The Rich Bounty of Old Briggs Terrace
Doctor Benjamin Briggs is considered our founder having laid out our streets, founded churches and schools, and even coined the name “Crescenta.” He first established himself in 1881 on the shelf of land that sticks out high above the valley at Pickens Canyon – today a neighborhood known as Briggs Terrace. Local historian Jo Anne Sadler has written much about Dr. Briggs, and in her book “Crescenta Valley Pioneers” she reprints a rich eyewitness description of the verdant paradise that Briggs had created for himself on the terrace in the 1880s.
During Briggs’ time, the Terrace was reached by a long wagon track (now Briggs Avenue) that headed straight up the rocky valley from Foothill Boulevard. As the road climbed, orchards of olive trees grew on either side, the very same olive trees that now line parts of Briggs Avenue and exist in a few lucky backyards. When the road reached the Bathey Ranch at the top edge of the valley floor, it turned right (Shields Avenue) and began to climb the edge of the terrace. The road passed Theodor Pickens’ old cabin and Dr. Briggs’ barn (at Shields and Canyonside), continuing to wind up the terrace edge, until it emerged onto the broad flat terrace itself (now bounded by Terrace Drive). Here Briggs had built a long low cement structure, situated to fully catch both sun and breeze, entirely surrounded by a deep veranda. The yard in front of the house was a sloping lawn, ending at a small orange grove. On the edges of the lawn were a fountain and a crescent-shaped goldfish pond shaded by a pepper tree, with other exotic trees such as camphor, acacia and rubber trees scattered about. Tucked away in corners of the yard were clumps of roses, date palms and banana trees.
The Briggs family had made their fortunes as fruit ranchers so much of the rest of the land was dedicated to a multitude of fruit. Above the house were a series of smaller rock-faced terraces, and each granite face was verdant with flowering vines and edged with hedges of rose and geranium. Each terrace had a different orchard on its flat top. The first and lowest terrace was entirely devoted to grapes – a wide variety, including cuttings his son-in-law had brought back from Persia. The next terrace was devoted to citrus, a huge orange orchard, with a lemon orchard to one side. Another terrace above that, bordered by a hedge of Monterey cypress, contained a large orchard of alternating mixed fruit trees – fig, orange, quince and pomegranate.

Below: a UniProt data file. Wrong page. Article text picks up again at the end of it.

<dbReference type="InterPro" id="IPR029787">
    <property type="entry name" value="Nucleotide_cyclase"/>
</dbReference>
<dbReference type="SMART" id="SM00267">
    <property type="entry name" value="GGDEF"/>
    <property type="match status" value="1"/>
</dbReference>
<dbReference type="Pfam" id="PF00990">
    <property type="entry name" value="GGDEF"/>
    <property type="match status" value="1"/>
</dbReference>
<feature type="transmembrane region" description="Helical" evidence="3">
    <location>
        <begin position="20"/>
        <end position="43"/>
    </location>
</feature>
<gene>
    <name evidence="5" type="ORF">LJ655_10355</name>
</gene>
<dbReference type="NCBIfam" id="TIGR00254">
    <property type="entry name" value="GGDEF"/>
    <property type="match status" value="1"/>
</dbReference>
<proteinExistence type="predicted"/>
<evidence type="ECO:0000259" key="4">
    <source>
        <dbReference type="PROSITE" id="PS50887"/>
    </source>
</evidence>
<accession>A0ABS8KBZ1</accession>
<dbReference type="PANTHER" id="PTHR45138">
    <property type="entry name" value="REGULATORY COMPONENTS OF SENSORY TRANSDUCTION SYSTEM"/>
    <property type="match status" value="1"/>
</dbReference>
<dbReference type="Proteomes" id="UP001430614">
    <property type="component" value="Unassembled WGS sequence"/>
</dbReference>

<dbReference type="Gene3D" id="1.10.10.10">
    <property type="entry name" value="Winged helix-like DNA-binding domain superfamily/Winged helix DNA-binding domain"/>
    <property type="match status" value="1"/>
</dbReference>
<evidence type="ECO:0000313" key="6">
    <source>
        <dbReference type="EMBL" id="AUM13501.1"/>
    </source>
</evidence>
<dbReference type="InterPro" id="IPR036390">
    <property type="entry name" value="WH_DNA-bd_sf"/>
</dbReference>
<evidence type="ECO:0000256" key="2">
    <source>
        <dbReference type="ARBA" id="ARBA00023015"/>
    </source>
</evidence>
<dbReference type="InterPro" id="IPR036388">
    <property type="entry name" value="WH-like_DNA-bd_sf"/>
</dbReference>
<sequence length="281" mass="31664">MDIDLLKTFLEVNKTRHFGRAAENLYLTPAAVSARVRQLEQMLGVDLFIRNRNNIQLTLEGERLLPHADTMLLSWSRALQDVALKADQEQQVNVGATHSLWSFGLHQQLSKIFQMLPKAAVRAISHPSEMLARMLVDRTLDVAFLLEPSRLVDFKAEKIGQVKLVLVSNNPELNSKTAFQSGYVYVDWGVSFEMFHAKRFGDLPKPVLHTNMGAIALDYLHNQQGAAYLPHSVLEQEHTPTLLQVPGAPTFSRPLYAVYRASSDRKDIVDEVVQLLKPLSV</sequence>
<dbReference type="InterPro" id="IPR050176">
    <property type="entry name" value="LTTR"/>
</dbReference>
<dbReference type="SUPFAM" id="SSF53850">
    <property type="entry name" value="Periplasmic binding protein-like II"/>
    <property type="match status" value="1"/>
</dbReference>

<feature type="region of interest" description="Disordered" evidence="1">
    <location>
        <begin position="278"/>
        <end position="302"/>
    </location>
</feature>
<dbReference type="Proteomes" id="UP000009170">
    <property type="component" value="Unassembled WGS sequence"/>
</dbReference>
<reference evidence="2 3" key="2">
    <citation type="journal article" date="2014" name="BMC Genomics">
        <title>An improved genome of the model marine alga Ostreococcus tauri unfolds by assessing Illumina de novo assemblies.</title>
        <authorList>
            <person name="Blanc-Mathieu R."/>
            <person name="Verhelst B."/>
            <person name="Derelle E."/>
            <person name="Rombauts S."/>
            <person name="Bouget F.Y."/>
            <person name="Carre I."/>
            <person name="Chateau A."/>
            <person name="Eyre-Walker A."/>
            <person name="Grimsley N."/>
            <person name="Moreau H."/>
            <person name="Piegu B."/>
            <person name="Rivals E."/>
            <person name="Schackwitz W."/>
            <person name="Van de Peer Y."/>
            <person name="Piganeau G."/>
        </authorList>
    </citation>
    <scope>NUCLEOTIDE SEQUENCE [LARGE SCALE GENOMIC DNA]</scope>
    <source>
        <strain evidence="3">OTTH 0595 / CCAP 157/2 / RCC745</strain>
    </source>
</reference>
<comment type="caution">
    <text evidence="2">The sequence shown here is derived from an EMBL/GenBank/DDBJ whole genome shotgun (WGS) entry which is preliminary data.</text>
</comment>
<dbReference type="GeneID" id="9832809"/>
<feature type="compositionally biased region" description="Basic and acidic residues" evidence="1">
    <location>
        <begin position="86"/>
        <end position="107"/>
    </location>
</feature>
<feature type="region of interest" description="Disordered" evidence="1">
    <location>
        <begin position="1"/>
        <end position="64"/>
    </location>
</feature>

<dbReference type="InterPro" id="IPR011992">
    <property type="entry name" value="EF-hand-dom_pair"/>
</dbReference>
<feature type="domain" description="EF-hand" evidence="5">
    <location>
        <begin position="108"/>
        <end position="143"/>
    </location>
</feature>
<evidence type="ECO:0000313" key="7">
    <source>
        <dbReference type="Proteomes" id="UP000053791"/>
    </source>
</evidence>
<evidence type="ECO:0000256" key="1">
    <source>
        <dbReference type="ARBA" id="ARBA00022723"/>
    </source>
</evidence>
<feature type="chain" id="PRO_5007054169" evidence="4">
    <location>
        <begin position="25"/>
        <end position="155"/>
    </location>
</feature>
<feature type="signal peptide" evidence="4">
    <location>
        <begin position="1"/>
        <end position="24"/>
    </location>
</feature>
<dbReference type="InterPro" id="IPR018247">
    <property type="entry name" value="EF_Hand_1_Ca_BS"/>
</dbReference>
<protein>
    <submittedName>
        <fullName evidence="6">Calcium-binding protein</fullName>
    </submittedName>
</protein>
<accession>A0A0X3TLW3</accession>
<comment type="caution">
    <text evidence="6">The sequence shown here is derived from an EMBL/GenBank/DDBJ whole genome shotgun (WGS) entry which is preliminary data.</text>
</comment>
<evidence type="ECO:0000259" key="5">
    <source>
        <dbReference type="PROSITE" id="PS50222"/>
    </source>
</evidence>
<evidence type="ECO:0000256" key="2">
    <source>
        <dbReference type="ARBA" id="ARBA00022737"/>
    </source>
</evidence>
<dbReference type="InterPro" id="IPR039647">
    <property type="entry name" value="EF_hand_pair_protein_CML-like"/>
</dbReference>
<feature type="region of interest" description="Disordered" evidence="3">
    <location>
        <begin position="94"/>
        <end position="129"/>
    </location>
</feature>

Continuing up the mountain were more orchards of peach, pear, plum and apples, along with more vineyards and orange groves. Nut trees of walnut and almond grew higher still. His fruit-packing house stored dried fruit, raisins, barrels of pickled olives, and casks of wine.
Watering this paradise was the cool pure water coming from the several springs high up in the San Gabriel Mountains, stored in a large reservoir and a water tower, and piped across the property. It is noted that water for drinking was piped in directly from the springs to ensure freshness. Timber was harvested for fuel from the dark canyons above, and horses and cattle were raised and corralled down near the barn.
Briggs, like many of the early Crescenta Valley pioneers, engaged in beekeeping, and in one letter he described harvesting 300 pounds of honey from his hives. And all about was the dry clean air – perfect day after perfect day.
From this description of amazing bounty we get an impression of Benjamin Briggs as a vigorous, healthy man – a man of boundless energy – invariably healthy from the rich, nutritious environment in which he lived. But ironically, he was slowly dying. He suffered from a bullet lodged in his spine for 40 years, and was slowly being consumed by tuberculosis. Amazingly his strength of will moved him until the end. He was dying, yet in his brief time here – just over 10 years – he found the energy to found a town and create a lush paradise out of a barren wilderness.